50% ammonium lactate aqueous solution 2 part
water 85 parts

<Ink Composition for Example A-8>

PROJET FAST MAGENTA 2 (available from Zeneca) 3 parts
diethylene glycol 10 parts
50% ammonium lactate aqueous solution 4 parts
water 83 parts

<Ink Composition for Example A-9>

PROJET FAST CYAN 2 (available from Zeneca) 4 parts
diethylene glycol 10 parts
50% ammonium lactate aqueous solution 2 part
water 84 parts

<Ink Composition for Example A-10>

PROJET FAST BLACK 2 (available from Zeneca) 2 parts
glycerol 5 parts
diethylene glycol 5 parts
urea 4 parts
2-propanol 3.5 parts
50% ammonium lactate aqueous solution 4 parts
sodium hydroxide 0.1 parts
ammonium sulfate 0.1 parts
water 76.3 parts

Ink Preparation for Example A-11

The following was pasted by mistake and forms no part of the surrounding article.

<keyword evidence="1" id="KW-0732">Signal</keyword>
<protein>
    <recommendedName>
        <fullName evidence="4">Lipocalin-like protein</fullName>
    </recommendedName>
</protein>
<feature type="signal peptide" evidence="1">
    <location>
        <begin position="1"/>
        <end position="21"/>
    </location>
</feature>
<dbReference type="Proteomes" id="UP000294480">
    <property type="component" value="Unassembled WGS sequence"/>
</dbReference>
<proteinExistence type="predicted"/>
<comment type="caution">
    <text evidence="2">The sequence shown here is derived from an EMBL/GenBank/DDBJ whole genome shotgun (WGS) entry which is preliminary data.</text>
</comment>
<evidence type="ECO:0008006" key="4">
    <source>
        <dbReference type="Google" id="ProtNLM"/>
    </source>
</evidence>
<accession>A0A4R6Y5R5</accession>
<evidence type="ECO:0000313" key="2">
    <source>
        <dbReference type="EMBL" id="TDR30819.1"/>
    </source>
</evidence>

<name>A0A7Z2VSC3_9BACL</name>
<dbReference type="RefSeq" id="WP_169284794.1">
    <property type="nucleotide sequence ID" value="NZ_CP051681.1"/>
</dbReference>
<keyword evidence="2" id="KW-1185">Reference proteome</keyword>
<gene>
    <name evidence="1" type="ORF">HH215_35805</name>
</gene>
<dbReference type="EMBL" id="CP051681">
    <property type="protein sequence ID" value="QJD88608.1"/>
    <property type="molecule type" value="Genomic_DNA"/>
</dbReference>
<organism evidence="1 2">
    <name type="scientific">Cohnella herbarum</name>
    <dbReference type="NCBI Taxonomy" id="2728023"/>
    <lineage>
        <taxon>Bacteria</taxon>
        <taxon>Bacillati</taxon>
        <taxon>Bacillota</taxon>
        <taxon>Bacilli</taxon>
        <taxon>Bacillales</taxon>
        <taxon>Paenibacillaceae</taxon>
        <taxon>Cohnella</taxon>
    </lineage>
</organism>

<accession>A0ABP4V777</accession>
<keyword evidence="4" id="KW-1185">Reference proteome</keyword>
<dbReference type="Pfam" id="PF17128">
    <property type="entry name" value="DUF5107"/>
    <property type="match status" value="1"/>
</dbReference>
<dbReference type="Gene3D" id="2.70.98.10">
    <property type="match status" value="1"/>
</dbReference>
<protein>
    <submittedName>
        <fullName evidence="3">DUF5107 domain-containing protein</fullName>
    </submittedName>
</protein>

<Preparation of Pigment dispersion 1> 5 parts
styrene-acrylic acid-butyl acrylate copolymer
(acid value 116, average molecular weight 3700)
triethanolamine 0.5 parts
diethylene glycol 5 parts
water 69.5 parts

The above components were mixed and heated in a water bath to 70 C., so that the resin component was fully dissolved. Then carbon black “MA-100” (pH 3.5; available from Mitsubishi Chemical Industries Ltd.), 15 parts, and 2-propanol, 5 parts, were added to this solution. After premixing for 30 minutes, the solution was subjected to dispersing treatment under the following conditions:

Disperser: SAND GRINDER (available from Igarashi Kikai Co., Ltd.)

Grinding Media: zirconium beads 1 mm in diameter

Grinding Media Charge: 50% (volume)

Grinding Time: 3 hours

Then the above solution was subjected to centrifugal dispersing treatment (12000 rpm, 20 minutes) to remove large-size particles. Thus obtained was the pigment dispersion 1.

<Preparation of Ink>

The components below were mixed in a beaker and stirred at 25 for 3 hours. Thus obtained was the ink for Example A-11.

pigment dispersion 1 30 parts
diethylene glycol 10 parts
2-propanol 2 parts
50% ammonium lactate aqueous solution 1 part
water 56 parts

Ink Preparation for Example A-12

<Preparation of Pigment dispersion 2>